Posner: Well, often alcohol has fairly high levels of estrogen, which many people are not aware of.
Coffey: And I was not.
Posner: Frequently, the yeast—the Saccharomyces yeast—which is used in the fermentation process, produces estrogen in the fermentation and that shows up in significant levels, particularly in beer. It seems like some of the problems greatly outweigh the treatment methods that are available. In other words, the problems are quite large after hysterectomy in many women. So, what I'm going to ask you now is let's say that we have a 30-year-old woman or a 20-year-old woman or a 50-year-old woman, who comes across an enthusiastic obstetrician or gynecologist and is told, "We have got to get that uterus out. You really don't need it any more. You have endometriosis, or you have got a fibroid. This is the best treatment. How can a woman deal with that— protect herself from being rushed into a hysterectomy?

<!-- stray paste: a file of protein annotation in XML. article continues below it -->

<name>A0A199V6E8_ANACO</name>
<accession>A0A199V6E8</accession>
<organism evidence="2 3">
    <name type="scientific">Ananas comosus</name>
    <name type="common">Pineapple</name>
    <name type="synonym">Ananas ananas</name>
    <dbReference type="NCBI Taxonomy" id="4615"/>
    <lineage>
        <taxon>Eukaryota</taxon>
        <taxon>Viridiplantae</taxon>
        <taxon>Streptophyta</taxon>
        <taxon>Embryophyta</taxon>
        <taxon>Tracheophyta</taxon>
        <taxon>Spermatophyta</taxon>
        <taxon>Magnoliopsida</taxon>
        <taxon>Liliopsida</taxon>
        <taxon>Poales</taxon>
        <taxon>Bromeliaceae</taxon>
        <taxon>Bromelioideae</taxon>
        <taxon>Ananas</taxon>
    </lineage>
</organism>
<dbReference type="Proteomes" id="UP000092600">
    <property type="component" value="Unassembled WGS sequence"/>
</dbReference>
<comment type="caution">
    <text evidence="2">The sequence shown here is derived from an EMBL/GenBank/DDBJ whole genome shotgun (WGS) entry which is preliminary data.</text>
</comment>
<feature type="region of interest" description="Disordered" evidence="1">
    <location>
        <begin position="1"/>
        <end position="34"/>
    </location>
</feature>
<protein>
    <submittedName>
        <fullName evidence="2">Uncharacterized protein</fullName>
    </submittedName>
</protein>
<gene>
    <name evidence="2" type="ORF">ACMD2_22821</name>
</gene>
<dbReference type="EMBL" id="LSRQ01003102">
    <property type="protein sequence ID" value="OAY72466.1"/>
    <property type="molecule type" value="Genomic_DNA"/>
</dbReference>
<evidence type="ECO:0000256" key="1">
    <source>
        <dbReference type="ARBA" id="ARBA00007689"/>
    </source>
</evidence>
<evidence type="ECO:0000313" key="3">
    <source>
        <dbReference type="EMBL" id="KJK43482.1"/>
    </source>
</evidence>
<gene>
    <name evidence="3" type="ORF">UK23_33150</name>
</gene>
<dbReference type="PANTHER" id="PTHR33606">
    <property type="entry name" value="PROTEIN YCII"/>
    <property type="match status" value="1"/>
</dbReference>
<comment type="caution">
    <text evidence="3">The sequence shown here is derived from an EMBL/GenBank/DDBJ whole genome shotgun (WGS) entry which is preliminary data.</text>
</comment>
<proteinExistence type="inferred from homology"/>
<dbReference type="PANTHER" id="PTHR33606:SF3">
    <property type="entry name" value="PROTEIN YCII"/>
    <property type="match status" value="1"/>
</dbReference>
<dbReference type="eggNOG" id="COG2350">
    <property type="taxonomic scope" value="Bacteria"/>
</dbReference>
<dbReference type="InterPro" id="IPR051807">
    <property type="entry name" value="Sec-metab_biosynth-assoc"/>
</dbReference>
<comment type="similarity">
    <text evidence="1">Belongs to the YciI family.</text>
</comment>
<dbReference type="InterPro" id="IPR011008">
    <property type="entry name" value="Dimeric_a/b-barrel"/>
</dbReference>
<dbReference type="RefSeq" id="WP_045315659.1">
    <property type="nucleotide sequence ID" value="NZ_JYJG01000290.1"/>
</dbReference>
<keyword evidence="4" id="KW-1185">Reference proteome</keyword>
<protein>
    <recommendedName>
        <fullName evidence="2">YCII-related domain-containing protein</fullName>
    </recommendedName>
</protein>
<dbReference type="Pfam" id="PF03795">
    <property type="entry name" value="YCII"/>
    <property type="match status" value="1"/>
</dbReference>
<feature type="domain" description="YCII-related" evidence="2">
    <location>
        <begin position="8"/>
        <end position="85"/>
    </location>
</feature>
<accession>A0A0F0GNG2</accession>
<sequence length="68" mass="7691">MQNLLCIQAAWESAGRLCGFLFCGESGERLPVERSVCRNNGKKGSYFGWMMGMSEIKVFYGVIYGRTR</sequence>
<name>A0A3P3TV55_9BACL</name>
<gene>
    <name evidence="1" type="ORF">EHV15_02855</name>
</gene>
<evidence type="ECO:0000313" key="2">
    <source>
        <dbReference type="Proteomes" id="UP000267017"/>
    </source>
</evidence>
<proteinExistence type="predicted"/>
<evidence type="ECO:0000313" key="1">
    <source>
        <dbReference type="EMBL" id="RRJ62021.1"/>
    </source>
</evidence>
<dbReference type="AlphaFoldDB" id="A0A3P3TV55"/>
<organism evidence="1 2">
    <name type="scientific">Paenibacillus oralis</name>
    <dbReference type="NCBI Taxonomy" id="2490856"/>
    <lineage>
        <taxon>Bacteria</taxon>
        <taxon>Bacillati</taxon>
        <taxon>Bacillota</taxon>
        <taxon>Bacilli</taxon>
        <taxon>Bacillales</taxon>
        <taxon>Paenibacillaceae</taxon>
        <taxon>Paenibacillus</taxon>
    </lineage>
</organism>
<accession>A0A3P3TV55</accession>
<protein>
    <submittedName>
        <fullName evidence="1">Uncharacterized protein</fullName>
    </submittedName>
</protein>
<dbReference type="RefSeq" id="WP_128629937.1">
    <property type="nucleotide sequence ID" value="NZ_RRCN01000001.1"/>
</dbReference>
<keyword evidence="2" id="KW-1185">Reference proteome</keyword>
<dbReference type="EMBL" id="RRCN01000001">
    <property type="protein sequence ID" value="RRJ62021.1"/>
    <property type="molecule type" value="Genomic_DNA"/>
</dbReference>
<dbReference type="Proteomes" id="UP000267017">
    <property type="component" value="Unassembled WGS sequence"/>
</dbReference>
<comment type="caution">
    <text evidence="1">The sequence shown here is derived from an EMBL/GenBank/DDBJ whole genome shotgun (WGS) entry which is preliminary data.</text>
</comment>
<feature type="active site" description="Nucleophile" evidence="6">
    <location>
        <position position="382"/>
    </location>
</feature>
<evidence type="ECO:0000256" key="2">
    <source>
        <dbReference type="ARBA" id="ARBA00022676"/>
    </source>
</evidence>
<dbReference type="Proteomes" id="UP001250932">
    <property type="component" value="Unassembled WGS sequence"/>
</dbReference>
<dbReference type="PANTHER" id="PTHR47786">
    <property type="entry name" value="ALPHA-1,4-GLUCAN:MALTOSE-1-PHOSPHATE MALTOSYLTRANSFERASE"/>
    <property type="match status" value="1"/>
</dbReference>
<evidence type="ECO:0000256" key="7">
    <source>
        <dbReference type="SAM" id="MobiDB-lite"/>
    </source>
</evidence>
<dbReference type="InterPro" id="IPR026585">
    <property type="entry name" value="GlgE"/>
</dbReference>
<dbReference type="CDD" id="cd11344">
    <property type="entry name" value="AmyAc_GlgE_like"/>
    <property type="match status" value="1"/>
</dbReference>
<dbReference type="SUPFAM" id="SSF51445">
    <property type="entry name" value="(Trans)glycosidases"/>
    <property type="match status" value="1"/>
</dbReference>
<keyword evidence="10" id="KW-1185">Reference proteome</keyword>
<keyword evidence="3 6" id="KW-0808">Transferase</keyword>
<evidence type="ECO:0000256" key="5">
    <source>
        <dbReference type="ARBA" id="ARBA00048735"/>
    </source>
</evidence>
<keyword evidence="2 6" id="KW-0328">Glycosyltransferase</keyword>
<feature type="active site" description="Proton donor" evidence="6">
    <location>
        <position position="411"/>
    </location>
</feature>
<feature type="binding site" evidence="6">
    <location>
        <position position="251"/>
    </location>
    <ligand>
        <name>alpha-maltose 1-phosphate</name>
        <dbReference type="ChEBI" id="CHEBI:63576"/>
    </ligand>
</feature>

Coffey: First of all, I think when going to a gynecologist's office, and probably to any doctors office, it is a good idea to take a friend. You often don't remember accurately what has been said, particularly if it is news you don't want to hear and you are not expecting to hear, such as "You may need a hysterectomy." I would certainly—no matter what is suggested— want some references. Any doctor that is suggesting a surgical procedure to you ought to be able to provide you with reading material or a suggestion of reference material. You should find out how to use your local medical library. There is a lot of good information. It is really not very hard to find and they are open to the public. You can walk in and ask a medical librarian to steer you to the right place to find the information that you are seeking. Information is really your best protection. You may find that some of it is hard to get through. It is a little bit hard to understand. There is generally a summary and abstract in the beginning that will give you some conclusions that are really important. Wait. Do not do anything immediately. Think about it. Get another opinion, but do not get it from the same institution.